Next morning I sent a penitent note to Kitty, imploring her to overlook my strange conduct of the previous
afternoon. My Divinity was still very wroth, and a personal apology was necessary. I explained, with a
fluency born of night-long pondering over a falsehood, that I had been attacked with a sudden palpitation of
the heart--the result of indigestion. This eminently practical solution had its effect; and Kitty and I rode out
that afternoon with the shadow of my first lie dividing us.
Nothing would please her save a canter round Jakko. With my nerves still unstrung from the previous night I
feebly protested against the notion, suggesting Observatory Hill, Jutogh, the Boileaugunge road--anything
rather than the Jakko round. Kitty was angry and a little hurt, so I yielded from fear of provoking further
misunderstanding, and we set out together towards Chota Simla. We walked a greater part of the way, and,
according to our custom, cantered from a mile or so below the Convent to the stretch of level road by the
Sanjowlie Reservoir. The wretched horses appeared to fly, and my heart beat quicker and quicker as we
neared the crest of the ascent. My mind had been full of Mrs. Wessington all the afternoon; and every inch of
the Jakko road bore witness to our old-time walks and talks. The boulders were full of it; the pines sang it
aloud overhead; the rain-fed torrents giggled and chuckled unseen over the shameful story; and the wind in
my ears chanted the iniquity aloud.
As a fitting climax, in the middle of the level men call the Ladies' Mile, the Horror was awaiting me. No other
'rickshaw was in sight--only the four black and white jhampanies, the yellow-paneled carriage, and the golden
head of the woman within--all apparently just as I had left them eight months and one fortnight ago! For an
instant I fancied that Kitty must see what I saw--we were so marvelously sympathetic in all things. Her next
words undeceived me--'Not a soul in sight! Come along, Jack, and I'll race you to the Reservoir buildings!'
Her wiry little Arab was off like a bird, my Waler following close behind, and in this order we dashed under
the cliffs. Half a minute brought us within fifty yards of the 'rickshaw. I pulled my Waler and fell back a little.
The 'rickshaw was directly in the middle of the road: and once more the Arab passed through it, my horse
following. 'Jack, Jack, dear! Please forgive me,' rang with a wail in my ears, and, after an interval: 'It's all a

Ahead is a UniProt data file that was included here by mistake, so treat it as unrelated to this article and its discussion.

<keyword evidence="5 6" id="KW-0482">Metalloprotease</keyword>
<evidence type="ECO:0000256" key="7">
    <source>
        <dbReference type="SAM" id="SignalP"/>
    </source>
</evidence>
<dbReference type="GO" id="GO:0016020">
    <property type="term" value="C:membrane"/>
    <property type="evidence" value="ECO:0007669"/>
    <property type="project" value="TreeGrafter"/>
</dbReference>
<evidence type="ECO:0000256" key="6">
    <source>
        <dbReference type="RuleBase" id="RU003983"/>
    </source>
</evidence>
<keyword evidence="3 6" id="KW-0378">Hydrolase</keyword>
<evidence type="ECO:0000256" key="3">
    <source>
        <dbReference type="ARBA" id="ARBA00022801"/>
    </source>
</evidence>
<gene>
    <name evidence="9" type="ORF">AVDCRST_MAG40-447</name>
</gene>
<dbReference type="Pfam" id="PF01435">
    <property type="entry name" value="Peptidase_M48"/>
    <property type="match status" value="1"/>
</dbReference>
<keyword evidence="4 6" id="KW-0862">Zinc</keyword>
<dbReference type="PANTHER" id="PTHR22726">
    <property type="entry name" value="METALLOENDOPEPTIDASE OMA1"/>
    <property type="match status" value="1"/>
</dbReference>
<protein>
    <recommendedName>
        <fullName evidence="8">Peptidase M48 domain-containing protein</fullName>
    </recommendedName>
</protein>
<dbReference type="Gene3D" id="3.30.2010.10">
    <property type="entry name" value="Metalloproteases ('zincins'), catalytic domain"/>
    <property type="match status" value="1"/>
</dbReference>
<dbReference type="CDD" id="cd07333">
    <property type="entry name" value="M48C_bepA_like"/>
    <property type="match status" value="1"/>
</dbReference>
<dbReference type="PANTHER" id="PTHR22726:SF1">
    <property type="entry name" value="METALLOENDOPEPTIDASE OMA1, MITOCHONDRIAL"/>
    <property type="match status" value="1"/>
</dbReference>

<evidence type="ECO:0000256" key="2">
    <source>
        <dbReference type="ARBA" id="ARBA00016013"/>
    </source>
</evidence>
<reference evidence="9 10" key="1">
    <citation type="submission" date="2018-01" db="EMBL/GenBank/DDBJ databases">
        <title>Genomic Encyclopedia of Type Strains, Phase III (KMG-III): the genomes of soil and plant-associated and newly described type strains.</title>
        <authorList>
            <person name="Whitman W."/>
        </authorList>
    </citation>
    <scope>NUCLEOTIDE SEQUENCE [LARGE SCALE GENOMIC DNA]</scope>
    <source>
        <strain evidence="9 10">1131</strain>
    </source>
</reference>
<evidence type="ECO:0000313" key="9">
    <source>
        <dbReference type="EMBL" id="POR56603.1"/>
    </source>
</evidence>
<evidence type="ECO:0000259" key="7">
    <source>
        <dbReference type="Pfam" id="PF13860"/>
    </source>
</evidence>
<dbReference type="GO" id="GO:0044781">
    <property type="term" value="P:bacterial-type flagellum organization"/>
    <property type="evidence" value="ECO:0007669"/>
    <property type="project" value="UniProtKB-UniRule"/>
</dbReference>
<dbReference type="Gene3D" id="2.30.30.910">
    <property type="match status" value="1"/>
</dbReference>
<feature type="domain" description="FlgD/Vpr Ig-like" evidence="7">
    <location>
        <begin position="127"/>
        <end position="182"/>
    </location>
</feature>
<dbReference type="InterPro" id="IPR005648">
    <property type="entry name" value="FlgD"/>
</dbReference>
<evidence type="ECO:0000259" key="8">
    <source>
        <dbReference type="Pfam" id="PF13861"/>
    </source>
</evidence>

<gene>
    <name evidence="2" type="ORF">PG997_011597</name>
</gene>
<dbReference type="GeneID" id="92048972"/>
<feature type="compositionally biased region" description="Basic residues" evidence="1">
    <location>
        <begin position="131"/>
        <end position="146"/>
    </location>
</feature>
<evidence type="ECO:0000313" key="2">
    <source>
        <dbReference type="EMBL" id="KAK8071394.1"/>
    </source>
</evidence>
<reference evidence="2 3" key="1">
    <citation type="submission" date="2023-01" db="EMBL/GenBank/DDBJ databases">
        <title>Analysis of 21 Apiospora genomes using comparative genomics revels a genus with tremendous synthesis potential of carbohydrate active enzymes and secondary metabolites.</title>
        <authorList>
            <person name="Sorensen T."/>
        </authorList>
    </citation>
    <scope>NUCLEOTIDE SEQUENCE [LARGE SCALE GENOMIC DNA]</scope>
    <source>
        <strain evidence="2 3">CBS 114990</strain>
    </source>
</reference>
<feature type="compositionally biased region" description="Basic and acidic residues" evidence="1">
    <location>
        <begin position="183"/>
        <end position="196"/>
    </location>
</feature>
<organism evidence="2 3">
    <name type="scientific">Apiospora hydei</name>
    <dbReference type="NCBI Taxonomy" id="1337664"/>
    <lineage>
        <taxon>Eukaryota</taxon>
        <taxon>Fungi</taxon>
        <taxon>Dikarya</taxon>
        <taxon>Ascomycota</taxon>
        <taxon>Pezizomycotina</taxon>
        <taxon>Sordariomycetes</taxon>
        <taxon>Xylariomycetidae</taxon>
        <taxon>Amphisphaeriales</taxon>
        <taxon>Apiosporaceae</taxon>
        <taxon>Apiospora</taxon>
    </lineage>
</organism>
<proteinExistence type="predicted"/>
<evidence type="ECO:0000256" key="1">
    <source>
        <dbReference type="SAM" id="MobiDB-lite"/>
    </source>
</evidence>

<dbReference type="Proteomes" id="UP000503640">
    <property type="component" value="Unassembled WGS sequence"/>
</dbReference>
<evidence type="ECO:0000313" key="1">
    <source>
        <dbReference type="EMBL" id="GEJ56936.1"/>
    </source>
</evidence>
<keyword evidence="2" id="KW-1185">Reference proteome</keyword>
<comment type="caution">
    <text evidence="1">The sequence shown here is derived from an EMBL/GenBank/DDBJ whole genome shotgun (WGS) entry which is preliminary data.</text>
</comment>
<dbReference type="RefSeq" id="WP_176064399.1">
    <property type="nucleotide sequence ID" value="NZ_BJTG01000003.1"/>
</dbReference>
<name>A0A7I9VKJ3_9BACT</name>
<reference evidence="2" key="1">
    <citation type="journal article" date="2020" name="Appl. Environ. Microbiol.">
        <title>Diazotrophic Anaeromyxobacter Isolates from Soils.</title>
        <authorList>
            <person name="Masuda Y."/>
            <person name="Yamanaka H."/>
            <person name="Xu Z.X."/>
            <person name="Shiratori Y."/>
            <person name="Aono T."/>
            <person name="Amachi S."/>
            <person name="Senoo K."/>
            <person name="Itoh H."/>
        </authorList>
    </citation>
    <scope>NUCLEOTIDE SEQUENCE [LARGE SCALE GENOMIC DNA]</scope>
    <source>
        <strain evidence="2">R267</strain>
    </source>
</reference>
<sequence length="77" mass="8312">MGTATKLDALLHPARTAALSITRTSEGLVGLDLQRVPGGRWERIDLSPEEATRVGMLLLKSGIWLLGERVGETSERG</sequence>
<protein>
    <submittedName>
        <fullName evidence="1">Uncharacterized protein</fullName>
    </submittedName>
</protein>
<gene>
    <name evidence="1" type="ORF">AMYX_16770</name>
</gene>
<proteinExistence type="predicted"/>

mistake, a hideous mistake!'
I spurred my horse like a man possessed. When I turned my head at the Reservoir works the black and white
liveries were still waiting--patiently waiting--under the gray hillside, and the wind brought me a mocking echo
of the words I had just heard. Kitty bantered me a good deal on my silence throughout the remainder of the
ride. I had been talking up till then wildly and at random. To save my life I could not speak afterwards
naturally, and from Sanjowlie to the Church wisely held my tongue.
I was to dine with the Mannerings that night and had barely time to canter home to dress. On the road to
Elysium Hill I overheard two men talking together in the dusk--'It's a curious thing,' said one, 'how
completely all trace of it disappeared. You know my wife was insanely fond of the woman (never could see
anything in her myself) and wanted me to pick up her old 'rickshaw and coolies if they were to be got for love
or money. Morbid sort of fancy I call it, but I've got to do what the Memsahib tells me. Would you believe
that the man she hired it from tells me that all four of the men, they were brothers, died of cholera, on the way
to Hardwr, poor devils; and the 'rickshaw has been broken up by the man himself. Told me he never used a
dead Memsahib's 'rickshaw. Spoilt his luck. Queer notion, wasn't it? Fancy poor little Mrs. Wessington
spoiling any one's luck except her own!' I laughed aloud at this point; and my laugh jarred on me as I uttered
it. So there were ghosts of 'rickshaws after all, and ghostly employments in the other world! How much did
Mrs. Wessington give her men? What were their hours? Where did they go?
And for visible answer to my last question I saw the infernal thing blocking my path in the twilight. The dead
travel fast and by short-cuts unknown to ordinary coolies. I laughed aloud a second time and checked my
laughter suddenly, for I was afraid I was going mad. Mad to a certain extent I must have been, for I recollect
that I reined in my horse at the head of the 'rickshaw, and politely wished Mrs. Wessington 'good evening.'
Her answer was one I knew only too well. I listened to the end; and replied that I had heard it all before, but
should be delighted if she had anything further to say. Some malignant devil stronger than I must have entered
into me that evening, for I have a dim recollection of talking the commonplaces of the day for five minutes to
the thing in front of me.
'Mad as a hatter, poor devil--or drunk. Max, try and get him to come home.'
Surely that was not Mrs. Wessington's voice! The two men had overheard me speaking to the empty air, and
had returned to look after me. They were very kind and considerate, and from their words evidently gathered
that I was extremely drunk. I thanked them confusedly and cantered away to my hotel, there changed, and
arrived at the Mannerings' ten minutes late. I pleaded the darkness of the night as an excuse; was rebuked by
Kitty for my unlover-like tardiness; and sat down.